SINGAPORE (Reuters) - This week's nuclear deal between Iran and major global powers puts downside risk to oil prices as Iran's vast reserves gradually start to return to the market in 2016 in greater volumes, U.S. bank Goldman Sachs said.
Under the agreement, sanctions imposed by the United States, the European Union and the United Nations are to be lifted in exchange for curbs on Iran's nuclear program.
Iran, a member of the Organization of the Petroleum Exporting Countries (OPEC), exported almost 3 million barrels per day (bpd) of crude at its peak, before sanctions over its alleged ambitions to build a nuclear bomb saw shipments collapse to about a million bpd over the last 2-1/2 years.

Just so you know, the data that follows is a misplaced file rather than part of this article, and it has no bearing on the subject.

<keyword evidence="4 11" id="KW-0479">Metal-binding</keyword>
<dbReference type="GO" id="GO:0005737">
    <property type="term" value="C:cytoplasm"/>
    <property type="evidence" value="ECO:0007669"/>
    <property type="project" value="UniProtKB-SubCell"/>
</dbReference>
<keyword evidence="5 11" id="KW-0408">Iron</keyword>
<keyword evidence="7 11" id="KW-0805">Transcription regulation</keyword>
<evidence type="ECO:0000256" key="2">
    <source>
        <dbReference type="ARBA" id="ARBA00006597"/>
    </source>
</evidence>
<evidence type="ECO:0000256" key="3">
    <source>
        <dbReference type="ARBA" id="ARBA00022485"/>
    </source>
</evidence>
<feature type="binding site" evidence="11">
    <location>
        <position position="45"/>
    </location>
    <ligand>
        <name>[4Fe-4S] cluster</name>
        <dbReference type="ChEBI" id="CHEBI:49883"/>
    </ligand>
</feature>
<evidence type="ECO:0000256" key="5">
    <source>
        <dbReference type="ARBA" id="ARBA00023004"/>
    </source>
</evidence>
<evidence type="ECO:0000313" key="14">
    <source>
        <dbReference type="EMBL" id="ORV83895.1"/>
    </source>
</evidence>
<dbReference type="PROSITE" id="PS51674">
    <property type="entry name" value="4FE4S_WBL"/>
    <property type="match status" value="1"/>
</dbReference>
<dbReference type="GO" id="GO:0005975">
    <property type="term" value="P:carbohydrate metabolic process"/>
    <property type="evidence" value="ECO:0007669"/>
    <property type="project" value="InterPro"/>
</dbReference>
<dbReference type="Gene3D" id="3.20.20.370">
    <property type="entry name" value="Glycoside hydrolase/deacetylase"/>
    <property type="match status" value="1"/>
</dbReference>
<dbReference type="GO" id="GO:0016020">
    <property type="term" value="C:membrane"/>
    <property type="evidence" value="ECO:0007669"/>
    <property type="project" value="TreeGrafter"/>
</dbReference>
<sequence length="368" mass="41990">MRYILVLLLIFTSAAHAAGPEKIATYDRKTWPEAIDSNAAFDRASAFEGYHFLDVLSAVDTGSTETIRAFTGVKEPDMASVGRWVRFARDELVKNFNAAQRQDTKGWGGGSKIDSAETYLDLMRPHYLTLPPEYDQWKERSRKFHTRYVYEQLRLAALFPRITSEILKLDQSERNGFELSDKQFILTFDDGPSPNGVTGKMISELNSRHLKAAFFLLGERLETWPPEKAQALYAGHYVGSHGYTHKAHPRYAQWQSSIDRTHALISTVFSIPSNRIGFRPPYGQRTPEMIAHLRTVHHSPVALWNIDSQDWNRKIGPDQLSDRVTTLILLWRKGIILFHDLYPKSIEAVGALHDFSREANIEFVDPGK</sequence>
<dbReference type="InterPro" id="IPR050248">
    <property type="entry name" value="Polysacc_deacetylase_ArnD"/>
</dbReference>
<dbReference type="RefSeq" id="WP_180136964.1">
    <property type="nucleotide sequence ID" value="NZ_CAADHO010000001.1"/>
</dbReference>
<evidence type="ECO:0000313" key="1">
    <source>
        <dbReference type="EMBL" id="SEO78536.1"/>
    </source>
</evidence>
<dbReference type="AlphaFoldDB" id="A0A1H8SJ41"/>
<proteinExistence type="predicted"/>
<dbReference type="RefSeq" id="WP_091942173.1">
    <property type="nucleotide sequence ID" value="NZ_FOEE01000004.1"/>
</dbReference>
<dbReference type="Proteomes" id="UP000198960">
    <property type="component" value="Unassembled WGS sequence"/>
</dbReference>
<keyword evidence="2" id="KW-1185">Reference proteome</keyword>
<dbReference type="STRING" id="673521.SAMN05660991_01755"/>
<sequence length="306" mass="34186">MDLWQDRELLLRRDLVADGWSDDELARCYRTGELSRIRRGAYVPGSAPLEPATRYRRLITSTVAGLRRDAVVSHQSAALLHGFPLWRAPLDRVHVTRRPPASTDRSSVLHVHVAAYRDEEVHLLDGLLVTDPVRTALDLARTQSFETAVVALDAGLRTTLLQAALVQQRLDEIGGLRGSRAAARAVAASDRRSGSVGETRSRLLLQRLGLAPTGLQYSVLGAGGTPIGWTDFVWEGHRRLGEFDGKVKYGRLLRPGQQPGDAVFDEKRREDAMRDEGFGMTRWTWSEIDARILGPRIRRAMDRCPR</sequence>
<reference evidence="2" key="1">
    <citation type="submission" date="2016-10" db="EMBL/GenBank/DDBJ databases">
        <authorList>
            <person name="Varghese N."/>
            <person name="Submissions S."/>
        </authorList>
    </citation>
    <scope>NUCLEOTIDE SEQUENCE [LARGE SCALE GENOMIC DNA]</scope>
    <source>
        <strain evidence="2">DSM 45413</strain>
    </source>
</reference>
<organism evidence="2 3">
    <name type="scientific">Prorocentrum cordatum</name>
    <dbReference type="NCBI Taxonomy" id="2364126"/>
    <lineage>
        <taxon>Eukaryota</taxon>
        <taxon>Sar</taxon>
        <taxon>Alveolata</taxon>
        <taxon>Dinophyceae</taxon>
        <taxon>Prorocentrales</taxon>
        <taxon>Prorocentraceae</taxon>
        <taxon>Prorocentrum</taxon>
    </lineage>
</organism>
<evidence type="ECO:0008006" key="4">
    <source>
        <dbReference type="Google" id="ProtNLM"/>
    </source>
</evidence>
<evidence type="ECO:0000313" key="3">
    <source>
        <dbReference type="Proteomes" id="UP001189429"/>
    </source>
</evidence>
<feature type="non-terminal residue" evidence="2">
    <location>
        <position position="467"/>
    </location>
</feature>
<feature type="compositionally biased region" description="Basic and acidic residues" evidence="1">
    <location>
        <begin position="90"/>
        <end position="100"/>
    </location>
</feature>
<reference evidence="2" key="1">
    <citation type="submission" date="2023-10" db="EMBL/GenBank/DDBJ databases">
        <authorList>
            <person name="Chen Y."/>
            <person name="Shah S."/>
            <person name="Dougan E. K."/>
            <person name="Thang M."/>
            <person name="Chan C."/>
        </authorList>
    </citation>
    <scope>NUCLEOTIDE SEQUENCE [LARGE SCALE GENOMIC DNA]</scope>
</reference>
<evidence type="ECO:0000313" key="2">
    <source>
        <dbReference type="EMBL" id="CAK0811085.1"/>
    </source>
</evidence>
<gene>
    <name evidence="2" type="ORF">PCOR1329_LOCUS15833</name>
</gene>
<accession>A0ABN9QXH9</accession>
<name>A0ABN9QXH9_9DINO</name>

"The timeline of the sanctions relief implies that this agreement will have no impact on 2015 oil balances," the bank said in a note to clients.
"We view the 2016 prospects for higher OPEC production including from Iran as a growing downside risk to our oil price forecast," it added.
Goldman's current oil price forecast is for Brent crude oil prices to average $58 per barrel in 2015 and for $62 next year, while it expects U.S. crude to average $52 and $57 per barrel this year and in 2016, respectively.